Kyle Vu-Dunn’s paintings overflow with personality, emotion, and narrative depth. Sculpted and scaled to size, Vu-Dunn’s works have weight and form, which extend inwards into the narrative subject matter. Seeing one in person feels almost like looking at something you shouldn’t be privy to -- they are deeply intimate and his precise articulation of color allows for a distinct separation of interior and exterior spaces. The subjects of Vu-Dunn’s pieces have primarily been autobiographical, often featuring him and his newly-wedded husband in natural and private moments of their daily lives, with thought-bubble shapes that reveal personal memories, symbols, and dreams that thread a narrative backdrop for the figures. While grounded in autobiography, his pieces are also dreamy and otherworldly. They playfully oscillate between reality and fantasy, crafting a mise en scene that is simultaneously welcoming and distant.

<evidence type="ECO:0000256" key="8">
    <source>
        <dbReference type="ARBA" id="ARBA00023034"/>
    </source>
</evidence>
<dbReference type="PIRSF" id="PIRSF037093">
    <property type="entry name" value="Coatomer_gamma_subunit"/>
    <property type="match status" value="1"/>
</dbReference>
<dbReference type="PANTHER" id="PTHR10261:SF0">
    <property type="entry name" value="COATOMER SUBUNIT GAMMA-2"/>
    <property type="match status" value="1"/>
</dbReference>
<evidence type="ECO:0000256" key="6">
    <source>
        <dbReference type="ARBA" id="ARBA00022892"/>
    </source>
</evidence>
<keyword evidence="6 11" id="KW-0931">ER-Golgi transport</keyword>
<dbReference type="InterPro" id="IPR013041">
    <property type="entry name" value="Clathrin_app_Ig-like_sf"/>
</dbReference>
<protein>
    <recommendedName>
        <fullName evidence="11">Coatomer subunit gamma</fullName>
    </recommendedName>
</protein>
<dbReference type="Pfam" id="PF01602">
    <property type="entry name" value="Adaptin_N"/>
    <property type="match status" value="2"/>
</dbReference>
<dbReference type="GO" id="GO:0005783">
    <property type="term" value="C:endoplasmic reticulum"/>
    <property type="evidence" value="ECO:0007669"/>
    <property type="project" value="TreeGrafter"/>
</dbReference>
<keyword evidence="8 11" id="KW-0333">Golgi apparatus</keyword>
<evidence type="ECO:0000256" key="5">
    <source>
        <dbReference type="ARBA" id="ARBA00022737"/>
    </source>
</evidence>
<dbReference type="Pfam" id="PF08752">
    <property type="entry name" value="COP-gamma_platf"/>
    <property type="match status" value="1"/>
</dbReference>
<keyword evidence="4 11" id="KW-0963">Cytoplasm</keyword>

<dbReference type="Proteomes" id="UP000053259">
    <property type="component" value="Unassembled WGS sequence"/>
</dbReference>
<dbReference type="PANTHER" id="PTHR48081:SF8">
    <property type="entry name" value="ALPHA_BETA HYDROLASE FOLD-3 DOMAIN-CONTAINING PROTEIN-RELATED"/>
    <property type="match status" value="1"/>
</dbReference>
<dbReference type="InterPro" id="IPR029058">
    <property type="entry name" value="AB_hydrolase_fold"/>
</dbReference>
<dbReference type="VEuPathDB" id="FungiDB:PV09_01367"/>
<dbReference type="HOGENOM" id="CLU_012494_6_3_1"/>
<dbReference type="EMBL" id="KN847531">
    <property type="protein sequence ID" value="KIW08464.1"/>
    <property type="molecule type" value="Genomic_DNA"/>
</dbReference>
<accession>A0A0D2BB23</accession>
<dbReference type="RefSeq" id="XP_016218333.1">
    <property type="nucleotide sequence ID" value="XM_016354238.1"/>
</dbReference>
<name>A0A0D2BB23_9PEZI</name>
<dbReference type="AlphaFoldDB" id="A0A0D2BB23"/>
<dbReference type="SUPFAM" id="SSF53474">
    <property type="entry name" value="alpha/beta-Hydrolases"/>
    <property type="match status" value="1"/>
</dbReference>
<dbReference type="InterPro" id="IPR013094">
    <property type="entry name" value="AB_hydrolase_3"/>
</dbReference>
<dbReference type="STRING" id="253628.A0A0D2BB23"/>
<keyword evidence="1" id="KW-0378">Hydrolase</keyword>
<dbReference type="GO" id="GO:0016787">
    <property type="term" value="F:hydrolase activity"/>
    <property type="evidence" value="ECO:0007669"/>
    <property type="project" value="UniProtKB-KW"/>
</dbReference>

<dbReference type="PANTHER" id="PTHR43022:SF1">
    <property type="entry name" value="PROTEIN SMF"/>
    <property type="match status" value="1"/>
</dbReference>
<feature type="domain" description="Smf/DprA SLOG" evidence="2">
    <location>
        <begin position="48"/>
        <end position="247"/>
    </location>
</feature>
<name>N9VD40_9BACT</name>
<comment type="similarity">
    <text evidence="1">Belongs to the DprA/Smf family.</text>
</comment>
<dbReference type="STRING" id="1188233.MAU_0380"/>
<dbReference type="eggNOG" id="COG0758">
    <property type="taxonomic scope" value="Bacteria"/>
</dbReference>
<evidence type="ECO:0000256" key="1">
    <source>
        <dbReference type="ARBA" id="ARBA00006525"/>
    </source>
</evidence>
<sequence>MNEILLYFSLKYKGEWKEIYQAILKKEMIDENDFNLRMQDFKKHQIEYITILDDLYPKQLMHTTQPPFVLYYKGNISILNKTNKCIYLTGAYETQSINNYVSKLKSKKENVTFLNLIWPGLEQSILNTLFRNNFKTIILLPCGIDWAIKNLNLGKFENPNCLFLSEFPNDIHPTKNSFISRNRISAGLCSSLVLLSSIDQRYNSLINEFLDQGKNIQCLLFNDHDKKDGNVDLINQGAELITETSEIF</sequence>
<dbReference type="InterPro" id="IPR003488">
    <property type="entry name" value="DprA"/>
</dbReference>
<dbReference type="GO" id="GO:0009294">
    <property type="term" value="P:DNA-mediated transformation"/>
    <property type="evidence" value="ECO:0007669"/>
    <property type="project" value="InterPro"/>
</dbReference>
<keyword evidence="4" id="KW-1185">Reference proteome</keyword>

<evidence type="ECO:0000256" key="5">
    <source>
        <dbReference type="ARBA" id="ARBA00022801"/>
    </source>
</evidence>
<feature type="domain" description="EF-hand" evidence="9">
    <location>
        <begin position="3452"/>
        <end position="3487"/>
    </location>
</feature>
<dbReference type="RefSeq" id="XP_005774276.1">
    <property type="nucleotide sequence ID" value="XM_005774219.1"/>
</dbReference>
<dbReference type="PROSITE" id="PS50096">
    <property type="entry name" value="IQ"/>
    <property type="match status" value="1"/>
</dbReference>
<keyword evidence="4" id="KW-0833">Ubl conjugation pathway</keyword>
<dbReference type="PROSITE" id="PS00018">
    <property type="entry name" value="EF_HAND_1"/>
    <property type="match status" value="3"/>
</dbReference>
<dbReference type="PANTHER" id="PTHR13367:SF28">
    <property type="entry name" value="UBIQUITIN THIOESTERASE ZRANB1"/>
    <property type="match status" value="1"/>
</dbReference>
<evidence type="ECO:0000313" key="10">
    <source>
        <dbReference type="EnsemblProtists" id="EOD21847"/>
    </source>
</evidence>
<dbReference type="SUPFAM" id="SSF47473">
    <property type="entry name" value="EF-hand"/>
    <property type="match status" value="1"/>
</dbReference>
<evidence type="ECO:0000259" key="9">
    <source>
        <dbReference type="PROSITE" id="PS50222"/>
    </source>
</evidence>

Vu-Dunn received his BFA in Interdisciplinary Sculpture from Maryland Institute College of Art and has shown work in numerous group exhibitions across the United States and in Germany. He recently had a solo show at The Java Project in Brooklyn in 2016, where he created an immersive, abstract, architectural installation, and also marked the turning point for when he began creating figurative work. Vu-Dunn has received grants from the Elizabeth Greenshields Foundation and the New York Foundation for the Arts, and has held residencies at The Woodstock Byrdcliffe Guild and The Scholastic Atelier Artist in Residence Program. I visited Kyle Vu-Dunn at his studio in Brooklyn, where we discussed the development of his current body of work and his creative process.
It’s really great seeing your work in person; they have such a strong physical weight and presence.